Why do skin tears happen and what can we do to prevent them?

Mar 20, 2018 | 2018 News Stories

Why do skin tears happen and what can we do to prevent them?

Mar 20, 2018 | 2018 News Stories

Our online education is ideal for a basic understanding of wound care.  Test your knowledge sections and certificates are also available to download once the module has been completed. It’s freely available to all!

A skin tear is simply a traumatic wound resulting from partial or full separation of the outer layers of the skin1. They most commonly occur in individuals with fragile skin such as neonates and older people and are considered to be largely preventable2.

Whilst both internal and external factors can increase the risk of a skin tear the actual aetiology of skin tears will be different in different population groups. For example, the elderly are at increased risk due to thinning of the skin, flattened ridges, loss of natural skin lubrication, increased capillary fragility and poor mobility3. Within the elderly population group skin tears are often sustained on the extremities such as the upper and lower limb and on the dorsal aspect of the hands but can occur on any anatomical location. In neonates, the dermis is still developing and at full term the skin is only 60% of adult thickness. Neonates skin is also less elastic and more likely to be damaged by shear forces4, which tends to be associated with the use of adhesives or device trauma and often occur on the head, face and extremities1.

Other population groups such as those suffering from a lowered immune system, malnutrition, circulation problems and poor oxygen intake are also at increased risk of skin tears.

The prevention of skin tears is an important aspect of skin care in older adults, neonates and other at risk groups.  It’s important to recognise that the identification of high risk individuals and the implementation of appropriate measures can help to reduce the prevalence of skin tears. Although often perceived by some to be minor injuries, skin tears can be significant and complex wounds with a high risk of developing complications such as infection or for those with compromised vascular status can increase morbidity or mortality risks5. Therefore a skin assessment should be undertaken to identify patients at risk and should include previous history of skin care and any skin conditions. Medications, risk of falls and nutritional status6, should also be included in the initial assessment.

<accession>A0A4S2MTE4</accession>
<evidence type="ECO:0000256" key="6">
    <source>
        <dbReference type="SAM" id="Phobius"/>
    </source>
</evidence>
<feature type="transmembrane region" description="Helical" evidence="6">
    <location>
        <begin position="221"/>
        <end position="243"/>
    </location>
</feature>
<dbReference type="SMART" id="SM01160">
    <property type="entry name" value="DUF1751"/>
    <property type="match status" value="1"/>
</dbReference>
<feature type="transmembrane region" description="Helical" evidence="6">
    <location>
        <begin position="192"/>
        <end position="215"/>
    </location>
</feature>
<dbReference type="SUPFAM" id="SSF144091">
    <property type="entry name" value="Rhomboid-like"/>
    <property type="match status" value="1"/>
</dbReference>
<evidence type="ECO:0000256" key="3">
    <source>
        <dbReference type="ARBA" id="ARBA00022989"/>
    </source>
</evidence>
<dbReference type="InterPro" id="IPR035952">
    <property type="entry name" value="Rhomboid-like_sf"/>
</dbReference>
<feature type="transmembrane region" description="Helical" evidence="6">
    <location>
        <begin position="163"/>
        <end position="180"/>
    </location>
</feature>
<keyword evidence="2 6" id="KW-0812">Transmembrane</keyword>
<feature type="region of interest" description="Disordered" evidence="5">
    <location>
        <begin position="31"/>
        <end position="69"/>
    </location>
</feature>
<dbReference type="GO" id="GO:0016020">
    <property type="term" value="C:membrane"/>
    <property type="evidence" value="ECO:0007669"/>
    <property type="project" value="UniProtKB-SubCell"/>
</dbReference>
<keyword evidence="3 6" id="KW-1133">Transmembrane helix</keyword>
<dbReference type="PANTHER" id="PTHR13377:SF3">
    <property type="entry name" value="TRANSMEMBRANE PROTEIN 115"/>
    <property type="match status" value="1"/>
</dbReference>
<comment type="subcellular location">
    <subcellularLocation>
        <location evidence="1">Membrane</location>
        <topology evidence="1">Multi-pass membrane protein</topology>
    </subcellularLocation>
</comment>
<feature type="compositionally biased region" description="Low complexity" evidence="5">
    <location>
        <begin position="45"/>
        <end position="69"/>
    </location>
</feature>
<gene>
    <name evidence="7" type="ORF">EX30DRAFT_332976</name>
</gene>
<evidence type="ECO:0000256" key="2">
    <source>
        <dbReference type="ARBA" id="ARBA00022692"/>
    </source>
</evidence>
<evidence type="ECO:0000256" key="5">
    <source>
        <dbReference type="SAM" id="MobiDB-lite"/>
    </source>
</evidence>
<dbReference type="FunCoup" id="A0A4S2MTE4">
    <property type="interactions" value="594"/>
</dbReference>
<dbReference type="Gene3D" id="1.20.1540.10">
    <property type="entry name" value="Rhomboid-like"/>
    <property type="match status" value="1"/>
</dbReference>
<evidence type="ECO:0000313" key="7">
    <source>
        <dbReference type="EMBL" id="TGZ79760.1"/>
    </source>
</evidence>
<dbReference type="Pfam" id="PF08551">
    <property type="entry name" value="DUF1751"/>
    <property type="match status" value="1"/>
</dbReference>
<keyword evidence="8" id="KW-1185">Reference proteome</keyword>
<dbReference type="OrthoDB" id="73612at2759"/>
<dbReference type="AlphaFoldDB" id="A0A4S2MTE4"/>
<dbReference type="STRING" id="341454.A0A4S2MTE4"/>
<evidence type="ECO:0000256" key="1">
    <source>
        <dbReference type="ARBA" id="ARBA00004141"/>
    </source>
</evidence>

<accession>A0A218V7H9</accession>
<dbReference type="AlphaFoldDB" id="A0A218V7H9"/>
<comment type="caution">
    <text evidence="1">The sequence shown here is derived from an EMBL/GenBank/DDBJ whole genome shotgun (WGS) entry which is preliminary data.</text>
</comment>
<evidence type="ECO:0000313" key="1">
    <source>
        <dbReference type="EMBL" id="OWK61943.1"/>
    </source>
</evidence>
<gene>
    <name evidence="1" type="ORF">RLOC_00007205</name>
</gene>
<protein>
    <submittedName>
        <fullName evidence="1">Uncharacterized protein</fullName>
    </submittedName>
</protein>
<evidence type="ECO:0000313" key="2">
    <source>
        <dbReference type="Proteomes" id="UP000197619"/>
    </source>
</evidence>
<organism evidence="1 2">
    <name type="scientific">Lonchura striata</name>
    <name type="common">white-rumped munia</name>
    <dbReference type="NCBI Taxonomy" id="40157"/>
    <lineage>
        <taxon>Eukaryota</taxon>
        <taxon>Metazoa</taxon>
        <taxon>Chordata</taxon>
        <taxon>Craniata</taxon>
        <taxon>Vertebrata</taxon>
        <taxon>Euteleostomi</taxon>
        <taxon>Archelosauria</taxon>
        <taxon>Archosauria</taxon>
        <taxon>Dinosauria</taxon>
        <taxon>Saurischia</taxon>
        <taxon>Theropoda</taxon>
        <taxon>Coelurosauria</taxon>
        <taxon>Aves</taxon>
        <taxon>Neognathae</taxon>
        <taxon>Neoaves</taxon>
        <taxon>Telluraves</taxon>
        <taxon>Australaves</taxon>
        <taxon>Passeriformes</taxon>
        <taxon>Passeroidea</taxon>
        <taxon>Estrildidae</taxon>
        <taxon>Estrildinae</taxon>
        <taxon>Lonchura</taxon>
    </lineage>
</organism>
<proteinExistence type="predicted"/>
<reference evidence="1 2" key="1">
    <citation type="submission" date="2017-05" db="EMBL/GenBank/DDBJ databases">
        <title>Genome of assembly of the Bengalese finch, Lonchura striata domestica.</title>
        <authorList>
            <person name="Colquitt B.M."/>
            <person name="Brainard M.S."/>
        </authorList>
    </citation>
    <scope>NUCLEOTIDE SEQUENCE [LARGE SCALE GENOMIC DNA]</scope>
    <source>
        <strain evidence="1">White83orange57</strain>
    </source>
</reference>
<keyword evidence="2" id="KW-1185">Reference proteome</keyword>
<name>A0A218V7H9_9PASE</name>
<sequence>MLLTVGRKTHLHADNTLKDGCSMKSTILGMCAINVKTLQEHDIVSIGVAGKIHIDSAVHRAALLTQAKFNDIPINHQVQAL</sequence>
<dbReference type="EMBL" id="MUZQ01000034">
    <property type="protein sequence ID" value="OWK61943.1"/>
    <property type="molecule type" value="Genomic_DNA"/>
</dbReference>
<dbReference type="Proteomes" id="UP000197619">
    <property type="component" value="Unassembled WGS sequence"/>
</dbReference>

Good skin care is vital to maintain skin integrity and the use of emollient creams can reduce the incidence of skin tears by 50%7. Optimum nutrition and hydration are vital to ensure skin is healthy and well nourished and hydrated

To read more about skin tears, their classification and management why not download our new Skin Tears Simplified Guide.



1. LeBlanc, K., Baranoski, S. (2011) Skin tears: State of science: Consensus for the prevention, prediction, assessment and treatment of skin tears. Advances in skin Wound Care. 24(9) 206-211.
2. Stephen-Haynes, J., (2013) Skin Tears. An introduction to STAR. Wound Essentials. Vol 8 No 1.
3. Benbow, M., (2009) Skin Tears. Journal of Community Nursing 23(1):14-8.
4. Irving, V., et al. (2006) Neonatal wound care: minimising pain and trauma. Wounds UK. 2: 1, 33-41.
5. Stephen-Haynes, J. & Carville, K. (2011) Skin Tears Made Easy. Wounds International. London.
6. Lloyd-Jones, M. (2008) The prevention and management of skin tears. British Journal of Health Care Assistants 02,11.
7. Carville K, Leslie G, Osseiran-Moisson R et al. (2014) The effectiveness of a twice-daily skin-moisturising regimen for reducing the incidence of skin tears. International Wound Journal 11: 446–53.



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